Ban the Back-Up Beeper!
A city is no place for piece and quiet. There are always everywhere. This is especially true in the daytime. Whenever I have a few days off from work, I’ve found that the noises around my apartment make it damn near impossible to sleep in on weekdays. There are always lawnmowers and leafblowers and nearby trains, but of all the noises, the worst is the back-up beeper.
The basic idea behind the back-up beeper is a good one, but as they say, the road to Hell is paved with good intentions. The problem isn’t the idea; it’s the implementation. These alarms were designed half a century ago with a basic idea: making as loud and obnoxious of a noise as possible. These machines were initially designed for major work sites where workers were wearing helmets. Because of this, back-up beepers were designed to emit a piercing whistle at upwards of 100 decibels. This made sense and probably saved lives.
After proving successful on the job site, the back up beeper proliferated elsewhere. In the name of safety, such devices ended up on small backhoes, garbage trucks and delivery vans. All of them had beepers loud enough for a billion-dollar construction site, regardless of their actual use. As anyone who’s ever had the misfortune of living next to a dumpster can tell you, the back-up beeper is far worse than the sound of a ton of garbage being sloshed around. Likewise, when my roof was being reshingled on my Thanksgiving Break, it wasn’t the hammering that bugged me as much as the forklifts idling in reverse.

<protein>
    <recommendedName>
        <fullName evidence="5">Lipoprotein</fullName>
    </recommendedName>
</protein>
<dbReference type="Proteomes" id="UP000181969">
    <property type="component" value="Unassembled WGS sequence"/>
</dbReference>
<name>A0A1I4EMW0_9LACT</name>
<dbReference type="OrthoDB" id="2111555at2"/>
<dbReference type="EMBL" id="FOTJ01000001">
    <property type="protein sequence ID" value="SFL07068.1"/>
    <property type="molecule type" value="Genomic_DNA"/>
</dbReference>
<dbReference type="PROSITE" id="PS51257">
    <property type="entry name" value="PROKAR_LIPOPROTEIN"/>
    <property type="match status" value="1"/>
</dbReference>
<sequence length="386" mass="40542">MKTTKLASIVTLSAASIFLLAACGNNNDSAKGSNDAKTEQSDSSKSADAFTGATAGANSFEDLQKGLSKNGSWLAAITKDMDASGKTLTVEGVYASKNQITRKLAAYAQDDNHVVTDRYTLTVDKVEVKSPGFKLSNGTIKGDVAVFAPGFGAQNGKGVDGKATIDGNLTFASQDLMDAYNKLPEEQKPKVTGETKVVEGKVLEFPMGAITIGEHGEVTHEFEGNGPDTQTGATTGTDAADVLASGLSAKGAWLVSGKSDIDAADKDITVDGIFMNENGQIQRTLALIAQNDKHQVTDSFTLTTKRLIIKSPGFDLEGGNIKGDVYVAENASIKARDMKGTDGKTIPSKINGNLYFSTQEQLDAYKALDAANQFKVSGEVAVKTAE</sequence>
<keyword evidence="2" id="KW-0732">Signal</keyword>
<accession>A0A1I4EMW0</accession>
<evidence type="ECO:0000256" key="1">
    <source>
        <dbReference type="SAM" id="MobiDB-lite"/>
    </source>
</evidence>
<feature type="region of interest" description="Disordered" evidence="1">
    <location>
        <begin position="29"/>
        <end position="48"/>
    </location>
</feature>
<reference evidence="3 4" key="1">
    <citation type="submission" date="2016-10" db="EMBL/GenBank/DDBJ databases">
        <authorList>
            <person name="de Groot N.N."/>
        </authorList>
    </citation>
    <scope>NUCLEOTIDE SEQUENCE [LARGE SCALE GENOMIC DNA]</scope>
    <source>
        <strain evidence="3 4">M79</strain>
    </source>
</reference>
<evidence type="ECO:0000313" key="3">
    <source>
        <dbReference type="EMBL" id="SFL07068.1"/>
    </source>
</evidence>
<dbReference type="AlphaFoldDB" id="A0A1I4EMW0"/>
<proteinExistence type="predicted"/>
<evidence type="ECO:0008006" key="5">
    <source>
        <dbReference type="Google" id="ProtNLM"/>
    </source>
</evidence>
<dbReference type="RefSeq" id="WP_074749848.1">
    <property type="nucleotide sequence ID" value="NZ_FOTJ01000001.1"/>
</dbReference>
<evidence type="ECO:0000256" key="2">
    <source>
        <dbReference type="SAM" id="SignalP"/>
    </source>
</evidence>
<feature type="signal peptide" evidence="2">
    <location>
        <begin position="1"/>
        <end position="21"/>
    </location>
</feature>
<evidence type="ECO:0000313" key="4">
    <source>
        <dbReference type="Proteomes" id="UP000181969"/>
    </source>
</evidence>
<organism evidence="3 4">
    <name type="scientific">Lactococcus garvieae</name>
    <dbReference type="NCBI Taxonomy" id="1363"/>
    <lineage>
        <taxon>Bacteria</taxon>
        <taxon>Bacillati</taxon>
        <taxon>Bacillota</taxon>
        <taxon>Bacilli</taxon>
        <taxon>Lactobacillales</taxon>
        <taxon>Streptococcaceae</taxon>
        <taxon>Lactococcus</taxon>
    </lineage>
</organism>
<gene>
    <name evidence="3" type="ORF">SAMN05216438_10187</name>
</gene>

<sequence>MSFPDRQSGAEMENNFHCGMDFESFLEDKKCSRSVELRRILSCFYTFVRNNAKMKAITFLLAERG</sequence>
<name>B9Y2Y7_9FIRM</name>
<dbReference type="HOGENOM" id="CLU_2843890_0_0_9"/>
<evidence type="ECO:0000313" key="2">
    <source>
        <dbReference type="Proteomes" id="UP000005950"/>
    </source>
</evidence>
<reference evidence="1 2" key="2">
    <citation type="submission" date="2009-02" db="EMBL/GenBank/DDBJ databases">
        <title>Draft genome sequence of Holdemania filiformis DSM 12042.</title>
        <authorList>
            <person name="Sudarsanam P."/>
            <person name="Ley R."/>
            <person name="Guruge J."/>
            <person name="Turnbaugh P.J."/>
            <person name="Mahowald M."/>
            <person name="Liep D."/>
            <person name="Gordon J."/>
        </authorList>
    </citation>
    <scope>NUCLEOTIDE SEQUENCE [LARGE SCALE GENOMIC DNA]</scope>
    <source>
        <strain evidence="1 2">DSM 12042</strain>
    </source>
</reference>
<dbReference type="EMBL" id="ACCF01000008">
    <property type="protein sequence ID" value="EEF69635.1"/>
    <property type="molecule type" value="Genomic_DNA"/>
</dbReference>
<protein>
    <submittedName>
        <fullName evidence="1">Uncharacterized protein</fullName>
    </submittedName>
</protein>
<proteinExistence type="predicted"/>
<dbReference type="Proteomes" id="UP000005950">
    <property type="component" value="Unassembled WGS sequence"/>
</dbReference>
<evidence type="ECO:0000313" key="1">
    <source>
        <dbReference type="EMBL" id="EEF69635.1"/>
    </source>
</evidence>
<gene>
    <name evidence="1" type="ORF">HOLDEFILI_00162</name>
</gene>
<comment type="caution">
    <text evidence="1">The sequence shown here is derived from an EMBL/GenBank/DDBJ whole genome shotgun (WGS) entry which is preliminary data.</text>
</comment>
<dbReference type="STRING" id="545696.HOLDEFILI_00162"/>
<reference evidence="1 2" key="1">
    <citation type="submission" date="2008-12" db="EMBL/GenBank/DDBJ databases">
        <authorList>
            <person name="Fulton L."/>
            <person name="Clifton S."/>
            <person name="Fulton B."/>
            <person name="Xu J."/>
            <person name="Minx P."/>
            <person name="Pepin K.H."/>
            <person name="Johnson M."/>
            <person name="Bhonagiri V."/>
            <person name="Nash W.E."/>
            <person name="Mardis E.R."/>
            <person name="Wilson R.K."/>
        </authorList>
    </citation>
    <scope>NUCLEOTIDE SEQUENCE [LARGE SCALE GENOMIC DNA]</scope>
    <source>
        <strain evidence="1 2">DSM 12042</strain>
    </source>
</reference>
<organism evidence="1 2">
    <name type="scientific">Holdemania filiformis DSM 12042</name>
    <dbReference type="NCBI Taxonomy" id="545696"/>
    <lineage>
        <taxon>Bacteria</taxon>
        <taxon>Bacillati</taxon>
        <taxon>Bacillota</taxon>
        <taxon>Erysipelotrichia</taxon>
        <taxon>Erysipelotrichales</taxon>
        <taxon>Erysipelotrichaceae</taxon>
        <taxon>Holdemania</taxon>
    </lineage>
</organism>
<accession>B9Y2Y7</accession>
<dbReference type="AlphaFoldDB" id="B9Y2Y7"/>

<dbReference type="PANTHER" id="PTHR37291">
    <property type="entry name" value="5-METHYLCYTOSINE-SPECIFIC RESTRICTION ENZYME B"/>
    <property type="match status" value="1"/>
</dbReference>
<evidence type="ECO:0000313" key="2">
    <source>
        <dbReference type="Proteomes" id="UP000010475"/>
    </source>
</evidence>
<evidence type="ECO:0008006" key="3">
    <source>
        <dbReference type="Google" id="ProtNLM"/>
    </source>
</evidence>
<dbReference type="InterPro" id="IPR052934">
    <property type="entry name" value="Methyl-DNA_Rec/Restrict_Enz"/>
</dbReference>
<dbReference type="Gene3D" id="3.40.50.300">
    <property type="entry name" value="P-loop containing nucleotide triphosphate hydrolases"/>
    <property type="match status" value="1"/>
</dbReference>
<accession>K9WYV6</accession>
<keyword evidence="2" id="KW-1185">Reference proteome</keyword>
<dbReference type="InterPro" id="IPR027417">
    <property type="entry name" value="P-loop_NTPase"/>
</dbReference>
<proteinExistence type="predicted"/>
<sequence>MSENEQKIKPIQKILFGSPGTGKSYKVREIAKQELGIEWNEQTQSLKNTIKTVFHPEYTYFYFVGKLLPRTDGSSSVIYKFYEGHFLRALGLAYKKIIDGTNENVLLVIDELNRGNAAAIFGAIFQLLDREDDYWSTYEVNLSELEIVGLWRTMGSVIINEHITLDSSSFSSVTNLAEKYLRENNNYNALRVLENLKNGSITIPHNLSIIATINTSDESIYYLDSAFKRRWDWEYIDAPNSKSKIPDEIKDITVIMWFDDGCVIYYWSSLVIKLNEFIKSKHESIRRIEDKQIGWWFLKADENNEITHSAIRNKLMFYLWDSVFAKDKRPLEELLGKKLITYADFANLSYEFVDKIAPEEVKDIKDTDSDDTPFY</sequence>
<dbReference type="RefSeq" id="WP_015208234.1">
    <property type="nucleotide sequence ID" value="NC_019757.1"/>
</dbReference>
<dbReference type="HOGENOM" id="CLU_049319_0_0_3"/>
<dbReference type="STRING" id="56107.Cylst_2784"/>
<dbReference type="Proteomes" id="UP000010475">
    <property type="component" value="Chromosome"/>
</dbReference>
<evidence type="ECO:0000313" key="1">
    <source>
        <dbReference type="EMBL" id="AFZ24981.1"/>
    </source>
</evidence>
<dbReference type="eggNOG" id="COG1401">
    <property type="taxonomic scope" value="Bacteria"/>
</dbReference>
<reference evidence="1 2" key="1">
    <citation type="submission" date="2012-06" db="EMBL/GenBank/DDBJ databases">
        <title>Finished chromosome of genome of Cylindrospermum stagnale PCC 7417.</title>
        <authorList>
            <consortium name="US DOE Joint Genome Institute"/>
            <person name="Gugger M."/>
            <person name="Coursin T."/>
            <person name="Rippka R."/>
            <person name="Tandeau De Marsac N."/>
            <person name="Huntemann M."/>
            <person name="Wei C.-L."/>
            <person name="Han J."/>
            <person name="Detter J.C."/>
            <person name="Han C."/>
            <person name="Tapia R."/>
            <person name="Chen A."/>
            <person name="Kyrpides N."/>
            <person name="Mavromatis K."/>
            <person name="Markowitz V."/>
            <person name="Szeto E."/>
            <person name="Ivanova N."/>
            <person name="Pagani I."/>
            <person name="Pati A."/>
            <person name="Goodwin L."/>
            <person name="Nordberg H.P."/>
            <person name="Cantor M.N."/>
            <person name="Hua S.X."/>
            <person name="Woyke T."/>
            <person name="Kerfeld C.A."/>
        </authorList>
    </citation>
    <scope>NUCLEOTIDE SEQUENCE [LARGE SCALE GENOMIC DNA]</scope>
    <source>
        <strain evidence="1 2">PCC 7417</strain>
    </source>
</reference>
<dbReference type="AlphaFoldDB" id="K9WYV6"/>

Of course, this ignores the entire purpose of the back-up beeper. It’s there to protect construction workers. Their health and safety is worth more than my peace and quiet. This I do not dispute. But when it comes to warning workers, the back-up beeper fails. Because it’s so loud, it’s hard to locate, and because its so common, it’s easy to tune out. To someone working with heavy equipment all day, it’s just so much background noise. Perhaps it worked when it was first introduced, but nowadays the back-up beeper is an ineffective warning system.
So if the current generation of back-up beepers is ineffective, what is the solution? First off, volume. Instead of beeping as loud as possible, our work trucks should be able to measure the ambient noise and adjust the volume accordingly. That would go a way to tampering the noise on small job sites. It would also help to make the speakers more directional. This would help workers tune out the sound when it wasn’t relevant, since the noise would be aimed only at people in the reversing vehicle’s path.
Both of these changes could be implemented cheaply and easily with modern technology. There are more expensive technologies we could use though, such as sensors that detect the infrared signature of the human form and beep only when someone is in range. Not that we need military-grade technology on the job site. As I said, a volume control system combined with directional speakers would be a huge improvement.
There are certainly better ways to handle safety than beeping as loud as humanly possible. Let’s think smarter, not louder.